09 Jul 2008 Promoting your Microstock Portfolio

Website Stock Photo, Guy ErwoodI often see people building websites to promote or ‘drive traffic’ to their microstock portfolios. I don’t think it would work for me.

I think it would work for people who are specialized in what they shoot and that topic fills a specific market, and also for excellent photographers with a reputation, brand and/or distinctive style.

Otherwise, buyers are much more likely to find microstock agencies before my own ‘promotion’ website when searching the web for photos. And there’s no guarantee that if I send them to my microstock portfolio they wouldn’t search around for better or more suitable images from other contributors.

For those who do, there are added benefits. You can send buyers to your microstock portfolios via referral links and earn from their purchases regardless of whether they buy your images or others. Additionally, even if they don’t end up buying one of your photos, the extra views and possible comments can help the your photos rate better at some agencies.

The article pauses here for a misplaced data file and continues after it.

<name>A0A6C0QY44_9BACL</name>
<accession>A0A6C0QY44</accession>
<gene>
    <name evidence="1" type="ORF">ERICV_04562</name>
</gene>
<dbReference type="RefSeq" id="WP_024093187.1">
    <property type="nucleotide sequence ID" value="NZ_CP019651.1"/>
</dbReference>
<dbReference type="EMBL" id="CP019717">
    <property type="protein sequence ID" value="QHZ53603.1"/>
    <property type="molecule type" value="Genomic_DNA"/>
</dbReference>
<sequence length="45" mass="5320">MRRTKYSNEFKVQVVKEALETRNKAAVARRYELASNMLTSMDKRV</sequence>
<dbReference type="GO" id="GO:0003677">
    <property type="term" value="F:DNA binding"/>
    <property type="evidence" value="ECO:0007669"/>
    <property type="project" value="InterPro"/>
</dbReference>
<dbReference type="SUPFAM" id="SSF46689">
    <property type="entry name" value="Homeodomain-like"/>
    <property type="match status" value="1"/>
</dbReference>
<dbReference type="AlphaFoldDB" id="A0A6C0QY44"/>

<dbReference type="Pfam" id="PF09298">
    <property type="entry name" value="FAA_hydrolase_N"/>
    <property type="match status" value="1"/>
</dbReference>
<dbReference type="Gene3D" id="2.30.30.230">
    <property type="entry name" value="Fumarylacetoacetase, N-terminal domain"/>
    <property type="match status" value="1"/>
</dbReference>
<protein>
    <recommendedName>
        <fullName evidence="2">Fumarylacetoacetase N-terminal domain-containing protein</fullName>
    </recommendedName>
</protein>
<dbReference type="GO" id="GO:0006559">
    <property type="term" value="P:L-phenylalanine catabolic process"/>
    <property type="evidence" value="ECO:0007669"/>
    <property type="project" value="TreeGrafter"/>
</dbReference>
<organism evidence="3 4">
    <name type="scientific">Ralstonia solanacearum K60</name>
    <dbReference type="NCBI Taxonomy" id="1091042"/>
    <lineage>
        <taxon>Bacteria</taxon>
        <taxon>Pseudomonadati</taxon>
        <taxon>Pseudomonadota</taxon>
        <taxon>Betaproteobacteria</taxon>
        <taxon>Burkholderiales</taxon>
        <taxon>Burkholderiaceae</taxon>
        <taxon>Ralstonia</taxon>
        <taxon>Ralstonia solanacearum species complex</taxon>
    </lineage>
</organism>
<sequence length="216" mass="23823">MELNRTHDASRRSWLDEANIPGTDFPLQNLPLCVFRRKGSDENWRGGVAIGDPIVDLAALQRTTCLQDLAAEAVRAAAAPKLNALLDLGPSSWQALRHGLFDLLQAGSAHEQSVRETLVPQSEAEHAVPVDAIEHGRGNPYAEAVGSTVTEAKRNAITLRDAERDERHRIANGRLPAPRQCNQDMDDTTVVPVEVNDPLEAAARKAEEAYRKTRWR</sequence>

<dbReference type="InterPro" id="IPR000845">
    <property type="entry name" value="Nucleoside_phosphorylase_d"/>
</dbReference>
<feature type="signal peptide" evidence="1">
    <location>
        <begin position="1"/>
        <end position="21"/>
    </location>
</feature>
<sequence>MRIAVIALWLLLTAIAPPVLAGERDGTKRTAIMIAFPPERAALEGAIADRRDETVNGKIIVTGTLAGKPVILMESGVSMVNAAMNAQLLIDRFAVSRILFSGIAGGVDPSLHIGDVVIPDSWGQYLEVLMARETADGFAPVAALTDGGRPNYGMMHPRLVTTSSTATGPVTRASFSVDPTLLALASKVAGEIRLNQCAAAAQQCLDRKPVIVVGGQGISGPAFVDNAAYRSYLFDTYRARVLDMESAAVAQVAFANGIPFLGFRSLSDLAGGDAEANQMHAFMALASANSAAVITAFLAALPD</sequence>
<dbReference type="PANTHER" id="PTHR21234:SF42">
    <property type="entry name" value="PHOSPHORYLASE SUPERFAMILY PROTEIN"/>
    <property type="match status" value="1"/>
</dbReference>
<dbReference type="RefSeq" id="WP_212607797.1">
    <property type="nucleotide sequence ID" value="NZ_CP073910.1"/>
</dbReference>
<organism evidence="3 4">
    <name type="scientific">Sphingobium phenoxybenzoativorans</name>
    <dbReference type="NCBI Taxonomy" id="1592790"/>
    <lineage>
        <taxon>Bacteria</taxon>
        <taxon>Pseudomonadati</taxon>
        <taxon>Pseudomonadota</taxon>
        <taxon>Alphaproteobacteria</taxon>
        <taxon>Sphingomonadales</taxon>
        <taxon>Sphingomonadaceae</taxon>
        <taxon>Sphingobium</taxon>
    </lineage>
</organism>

I’m curious to know what other microstock contributors think about the idea of promoting a portfolio by building a website. It’s been a while since we’ve had a poll here on Microstock Diaries, so I dug up the code and inserted some questions below. But first, here’s some the more interesting microstock portfolio promotion websites.

iofoto.com – the website of stock industry guru Ron Chapple‘s microstock brand, iofoto. Buyers instantly see a selection of great photos and referral links to the agencies where they’re available. Learn from the master.

andresr.com – the website of top microstocker Andres Rodriguez which features a gallery of photos but no portfolio links as it’s designed more for attracting models than buyers. Perhaps that’s one of his secrets of success!